The IAPI Agency Leaders Survey, published a couple of weeks ago, is the result of work we undertook with director level individuals across our entire membership to assess the sentiment of the industry during Covid-19. The results show that the industry is working their way through the crisis, doing what they do best, solving problems creatively for their clients and adapting to what is the ‘new different’. Naturally, they are as much under pressure as any industry right now, especially the smaller agencies. However, the industry is highly resilient and agile, determined to continue providing the best possible strategic and creative thinking to their clients.
Some of the key survey highlights included:
- Surprisingly, two thirds (66%) of respondents find Creative Ideation & Production as easy as under normal circumstances. This reflects the agility of the industry to adapt to new ways of creating communications for their clients and we can see the results of this problem-solving ability in recent campaigns.
- Encouragingly, 6 out of 10 agencies have won new client business in the last month and 91% are actively engaged in pitches.
For more highlights visit the IAPI website.
Has working through the impact of the current crisis on your business made you review your business model? Will it change in the future?
IAPI’s business model is built around member subscriptions and every year we have to ensure that we are relevant, current and provide maximum value to our members to justify their subscriptions. We will certainly be going through this exercise with forensic detail in Q4 to be ready and prepared for the inevitable decrease in 2021. For now, we are focusing on being there for our members providing relevant information, guidance and training for their people.
The results of our leaders’ survey also highlight how the industry is looking to the future, including that over 90% of respondents believe that there will be fundamental changes to how the industry works with remote working being more commonly utilised by agencies in future. For further details on this survey, visit the IAPI website.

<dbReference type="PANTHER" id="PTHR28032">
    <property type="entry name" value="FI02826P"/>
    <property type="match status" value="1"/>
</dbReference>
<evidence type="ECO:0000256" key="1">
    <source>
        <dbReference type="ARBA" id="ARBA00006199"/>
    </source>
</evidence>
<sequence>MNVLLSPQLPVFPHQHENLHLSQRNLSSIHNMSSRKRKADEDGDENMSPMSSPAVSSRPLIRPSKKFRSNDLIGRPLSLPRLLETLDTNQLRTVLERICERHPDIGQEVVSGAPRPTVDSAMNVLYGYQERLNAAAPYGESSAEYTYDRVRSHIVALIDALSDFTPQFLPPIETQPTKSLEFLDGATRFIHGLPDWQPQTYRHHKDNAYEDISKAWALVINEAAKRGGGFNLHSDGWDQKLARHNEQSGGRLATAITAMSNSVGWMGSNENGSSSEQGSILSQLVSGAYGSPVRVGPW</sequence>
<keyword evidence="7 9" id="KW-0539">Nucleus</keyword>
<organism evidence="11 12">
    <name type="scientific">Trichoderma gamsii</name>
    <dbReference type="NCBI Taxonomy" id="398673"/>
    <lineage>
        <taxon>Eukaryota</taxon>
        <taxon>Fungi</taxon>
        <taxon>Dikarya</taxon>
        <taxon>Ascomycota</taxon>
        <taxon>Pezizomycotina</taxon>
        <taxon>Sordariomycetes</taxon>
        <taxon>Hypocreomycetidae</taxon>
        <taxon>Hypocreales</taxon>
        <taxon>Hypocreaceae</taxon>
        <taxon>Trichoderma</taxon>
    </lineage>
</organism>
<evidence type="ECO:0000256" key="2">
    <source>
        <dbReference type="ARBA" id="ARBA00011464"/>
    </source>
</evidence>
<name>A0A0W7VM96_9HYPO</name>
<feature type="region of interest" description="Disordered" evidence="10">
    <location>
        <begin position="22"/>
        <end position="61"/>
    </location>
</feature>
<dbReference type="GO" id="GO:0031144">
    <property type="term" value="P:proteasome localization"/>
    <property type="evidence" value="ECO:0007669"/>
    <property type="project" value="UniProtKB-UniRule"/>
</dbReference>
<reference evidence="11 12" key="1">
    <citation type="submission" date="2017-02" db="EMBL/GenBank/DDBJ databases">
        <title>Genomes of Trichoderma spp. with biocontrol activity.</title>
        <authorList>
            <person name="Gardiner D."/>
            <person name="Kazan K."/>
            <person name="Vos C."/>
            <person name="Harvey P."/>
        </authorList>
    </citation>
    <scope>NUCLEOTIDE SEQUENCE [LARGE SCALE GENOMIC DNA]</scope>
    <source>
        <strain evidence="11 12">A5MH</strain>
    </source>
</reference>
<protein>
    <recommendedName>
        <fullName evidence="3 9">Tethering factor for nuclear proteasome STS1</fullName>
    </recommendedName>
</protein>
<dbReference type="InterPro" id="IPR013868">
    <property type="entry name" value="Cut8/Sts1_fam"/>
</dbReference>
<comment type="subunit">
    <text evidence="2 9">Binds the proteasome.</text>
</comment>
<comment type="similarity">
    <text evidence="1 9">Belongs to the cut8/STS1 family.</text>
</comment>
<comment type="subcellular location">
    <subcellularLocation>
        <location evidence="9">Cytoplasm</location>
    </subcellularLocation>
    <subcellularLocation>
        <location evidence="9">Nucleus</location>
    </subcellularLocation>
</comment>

Is there one key piece of learning/advice you would give to fellow business leaders on how to deal with the COVID-19 crisis?
Focus on your people, their wellbeing, their mental health and their physical health. I received some great advice a number of years ago about how true leaders spend 40% of their time in “Leading by walking around” and only 60% at their desks or in meetings. Clearly, this isn’t viable anymore so perhaps the new advice should be “leading by zooming or teaming around”! In other words, really commit time to talking with your teams. Not just your senior management teams but with everyone. Over-communication is something to aim for right now and if you have an Employee Assistance Programme, promote it above all else to your workforce.
Fortunately, the IAPI Smash programme, set up in 2019 by The Advertising Benevolent Society (TABS) and IAPI to provide mental health, wellbeing, financial and legal assistance for the 2,000+ advertising industry employees and their families is now well established. Spectrum Life manage the Employee Assistance Programme(EAP), and IAPI have been supplementing it over the past couple of months with online yoga, meditation and resilience webinars aimed at maintaining wellbeing for remote workers. For more information on the impact of the IAPI Smash programme visit our website.
What is one characteristic that you believe every leader should possess?
Sorry, but I can’t restrict it to one as it’s such a multi-faceted role but in order of priority I would choose the following three characteristics: Empathy, Decisiveness and Authenticity.
What advice would you offer to new or aspiring directors in Ireland?
- Don’t try and be someone you’re not because of your environment. If you find yourself in that situation, try expressing what you really believe in and, if that gets you nowhere, perhaps you’re in the wrong place?
- Remember that most people aren’t telepathic. If you don’t say or ask when something’s on your mind, don’t be surprised if nothing changes.
- In making decisions, don’t be afraid to take risks but it’s not wise to keep going when it’s obvious something isn’t working. Always be prepared to adapt and change quickly.
- Regularly check in with your teams, customers and industry peers to keep learning from their experiences and insights. It’s okay not to have all the answers yourself.
- It’s easy to fall into the trap of only managing upwards as you progress. Keeping your colleagues and team onside is equally important.